Good clip btw.

posted on Aug, 2 2011 @ 03:47 PM
reply to post by tooo many pills

AC Grayling makes a pretty good read, but most of them today are more interested in obscurantist word pedantry about the difference between "being" and "existing", and all that ego-masturbatory, chin-stroking bollocks.

posted on Aug, 2 2011 @ 03:59 PM
reply to post by davespanners

Nice pick Dave. Have you read his "History of Western Philosophy"? It is a great winter read.


posted on Aug, 2 2011 @ 04:08 PM
reply to post by davespanners

Well, it seems a few have come in, but the question is Will they remember it when they leave?
This was a great find by the way. First time I've ever heard him speak. Rather posh. He wouldn't probably understand me 'cos of my West Country accent!

I'd love to get hold of a nice thick anthology of his writing.

posted on Aug, 2 2011 @ 04:09 PM
reply to post by ExPostFacto

Good point. It's easier to defend your position if you pick and choose facts that fit. Harder if you consider all the facts available.

posted on Aug, 2 2011 @ 04:13 PM
Sounds like a wise man. Keep it simple but direct. He doesn't like to BS with words. I like his style...

posted on Aug, 2 2011 @ 04:52 PM
Love is the path. If anyone is interested in philosophy look up Manly P hall. His lectures always leave me feeling enlightened.

posted on Aug, 2 2011 @ 05:00 PM

Originally posted by Wildmanimal
reply to post by davespanners

Nice pick Dave. Have you read his "History of Western Philosophy"? It is a great winter read.


No I haven't read that.
I will take a look, thanks for the recommendation
edit on 2-8-2011 by davespanners because: owned by the spell check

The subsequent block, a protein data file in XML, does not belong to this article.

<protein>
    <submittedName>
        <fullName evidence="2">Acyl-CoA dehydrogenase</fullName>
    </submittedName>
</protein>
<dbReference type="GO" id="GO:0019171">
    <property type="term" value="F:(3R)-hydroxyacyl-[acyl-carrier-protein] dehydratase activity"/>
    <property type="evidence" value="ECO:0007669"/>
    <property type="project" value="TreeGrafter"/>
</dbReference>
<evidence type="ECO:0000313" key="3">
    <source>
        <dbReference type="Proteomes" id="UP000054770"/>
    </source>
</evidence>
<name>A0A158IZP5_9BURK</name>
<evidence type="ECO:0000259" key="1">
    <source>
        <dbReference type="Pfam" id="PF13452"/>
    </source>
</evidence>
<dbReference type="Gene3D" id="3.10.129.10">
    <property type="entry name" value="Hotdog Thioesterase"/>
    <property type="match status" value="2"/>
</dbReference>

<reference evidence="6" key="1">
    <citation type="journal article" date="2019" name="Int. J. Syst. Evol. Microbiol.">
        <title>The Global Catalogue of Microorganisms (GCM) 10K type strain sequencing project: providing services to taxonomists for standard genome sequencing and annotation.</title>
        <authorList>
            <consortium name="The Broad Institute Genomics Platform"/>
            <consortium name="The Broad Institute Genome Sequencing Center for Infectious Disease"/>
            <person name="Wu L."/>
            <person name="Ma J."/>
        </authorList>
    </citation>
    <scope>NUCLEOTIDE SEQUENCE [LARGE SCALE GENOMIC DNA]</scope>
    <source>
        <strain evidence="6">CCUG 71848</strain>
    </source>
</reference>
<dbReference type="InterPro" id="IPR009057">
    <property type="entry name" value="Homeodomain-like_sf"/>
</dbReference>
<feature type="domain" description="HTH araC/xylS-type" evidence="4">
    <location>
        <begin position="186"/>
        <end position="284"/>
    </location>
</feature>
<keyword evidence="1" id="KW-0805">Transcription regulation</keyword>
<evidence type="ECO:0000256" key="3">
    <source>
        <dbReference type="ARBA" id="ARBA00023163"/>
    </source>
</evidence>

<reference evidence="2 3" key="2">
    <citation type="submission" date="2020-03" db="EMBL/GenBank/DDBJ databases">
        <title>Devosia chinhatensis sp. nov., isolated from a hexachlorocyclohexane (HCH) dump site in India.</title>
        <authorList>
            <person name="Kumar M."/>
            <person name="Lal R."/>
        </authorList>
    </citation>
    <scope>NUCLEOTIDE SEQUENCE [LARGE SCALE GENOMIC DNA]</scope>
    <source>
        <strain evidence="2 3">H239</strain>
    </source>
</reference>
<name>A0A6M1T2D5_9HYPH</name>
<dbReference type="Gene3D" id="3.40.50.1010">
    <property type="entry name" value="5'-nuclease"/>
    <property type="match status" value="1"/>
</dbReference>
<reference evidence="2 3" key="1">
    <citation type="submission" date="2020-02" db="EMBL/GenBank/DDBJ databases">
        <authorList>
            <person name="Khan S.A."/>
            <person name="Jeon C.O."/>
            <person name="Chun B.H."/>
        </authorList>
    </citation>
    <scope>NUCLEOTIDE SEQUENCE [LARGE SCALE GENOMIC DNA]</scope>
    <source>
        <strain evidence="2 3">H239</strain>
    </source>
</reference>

posted on Aug, 2 2011 @ 05:15 PM
WOW~! that was nothing less that awesome~!! Star & Flag for sure~!.. There should be a
'hall of remembrance' to all the great philosophers throughout the ages erected.. Did a quick Wiki on Bertrand Russell

Interesting to note..

Russell led the British "revolt against idealism" in the early 1900s. He is considered one of the founders of analytic philosophy along with his predecessor Gottlob Frege and his protégé Ludwig Wittgenstein, and is widely held to be one of the 20th century's premier logicians.[1

Russell was a prominent anti-war activist; he championed free trade and anti-imperialism.[5][6] Russell went to prison for his pacifism during World War I.[7] Later, he campaigned against Adolf Hitler, then criticized Stalinist totalitarianism, attacked the United States of America's involvement in the Vietnam War, and was an outspoken proponent of nuclear disarmament.[8] One of his last acts was to issue a statement which condemned Israeli aggression in the Middle East.[9]

In 1950, Russell was awarded the Nobel Prize in Literature, "in recognition of his varied and significant writings in which he champions humanitarian ideals and freedom of thought."[10]]
From WIki above ( emphasis is mine)

posted on Aug, 2 2011 @ 05:30 PM
reply to post by Komodo
The man has quite a character and resume, doesn't he?

I was looking up at some of his quotes, and I quite like these:

"All movements go too far."

"Do not fear to be eccentric in opinion, for every opinion now accepted was once eccentric."